From eLearning to ulearning a blended learning framework for effective organisational change



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From eLearning to ULearning

  • A blended learning framework for effective organisational change

Liam Brown1, Vincent Wade2, Eamonn Murphy3


1Enterprise Ireland,4500 Atlantic Avenue, Westpark, Shannon,

liam.brown@enterprise-ireland.com

2Knowledge and Data Engineering Group, Trinity College Dublin, vincent.wade@cs.tcd.ie

3Enterprise Research Centre, University of Limerick, eamonn.murphy@ul.ie
Keywords: eLearning, Blended Learning Framework, Workplace Project, Change Management Programmes
Abstract

A framework is proposed as to how blended learning can be deployed as an effective mechanism to facilitate and support continuous improvement and change management programmes within organisations. The framework supports the current drive in education to move from tutor centred approaches to learner centred approaches. The framework also takes the relevant pedagogical and technological considerations into account and implications for the design of future programmes are posited based on feedback from the current programmes.

The framework has been deployed through an initiative known as ULearning. This an innovative connector of industry and academia, addressing individual and corporate skills gaps through professional flexible learning. ULearning courses allow progression from Specialist Diplomas (SD), to Masters (MSc) and on to Professional PhD at the pace of individual participants. The guiding principles are that individuals can earn professional industry certifications and academic qualifications while at work and through courses designed with contextual content based on individual needs.

Programme delivery is a blend of on campus face to face lectures, tutorials and workshops; on-line content; technology enabled peer supported learning and workplace based projects and assignments all supported by learning facilitators, and course coordinators. The framework has been extensively evaluated through 4 consecutive cohorts of students from industry over a 2 year period. Evaluation results have been incorporated into the framework and are presented as part of this research study.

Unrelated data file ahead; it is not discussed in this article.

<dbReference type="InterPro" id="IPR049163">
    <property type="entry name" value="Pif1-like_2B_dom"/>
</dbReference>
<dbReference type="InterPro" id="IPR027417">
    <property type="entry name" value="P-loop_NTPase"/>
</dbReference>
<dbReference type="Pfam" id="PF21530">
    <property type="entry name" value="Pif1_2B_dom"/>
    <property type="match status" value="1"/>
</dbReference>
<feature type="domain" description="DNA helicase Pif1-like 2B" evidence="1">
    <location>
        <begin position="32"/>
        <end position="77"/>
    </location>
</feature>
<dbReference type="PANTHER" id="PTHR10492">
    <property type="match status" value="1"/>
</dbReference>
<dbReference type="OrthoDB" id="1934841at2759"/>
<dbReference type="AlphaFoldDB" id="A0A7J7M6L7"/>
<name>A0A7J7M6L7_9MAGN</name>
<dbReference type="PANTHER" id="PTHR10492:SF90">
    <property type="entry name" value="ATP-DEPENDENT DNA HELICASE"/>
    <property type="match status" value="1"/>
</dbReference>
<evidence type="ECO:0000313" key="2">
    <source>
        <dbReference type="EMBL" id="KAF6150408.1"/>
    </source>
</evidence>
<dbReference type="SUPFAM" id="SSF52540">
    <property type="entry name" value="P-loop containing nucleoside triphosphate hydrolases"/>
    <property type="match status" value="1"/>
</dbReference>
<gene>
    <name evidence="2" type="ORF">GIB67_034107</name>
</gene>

1. Introduction

The global downturn has had a profound effect on not just on the prosperity of organisations but on their very survival. Organisational resilience is often dependent on how well change management and continuous improvement programmes are implemented. Critical to success is the training and education of management and staff in how best to embrace and lead such change management and continuous improvement programmes. Many studies have identified the urgency in developing innovative learning models to assist individuals, educators and industry in delivering the required training and upskilling to Ireland’s graduates to ensure their continued employability into the future (Hunt 2007). There is hence a need for a flexible delivery framework that will support the current drive in education to move from tutor centred approaches to learner centred approaches. To be effective, the framework must also take the relevant pedagogical and technological considerations into account.


One of the most significant challenges that has emerged in the training and education of management and staff in recent years is the time away from the workplace that would be lost to education and training and could negatively impact short term organisational results purely because the manager or staff member was not onsite when required. The inherent flexibility of Technology Enhanced Learning allows these organisations to educate the workforce in such a fashion that is not disruptive to the short term organisational performance, but at the same time will have a significant impact in both the medium and long term time horizons. A secondary challenge that has been identified is the cost of training and education provision – This is particularly true of the Small and Medium Enterprise (SME) sector where cost and resource constraints are always to the fore.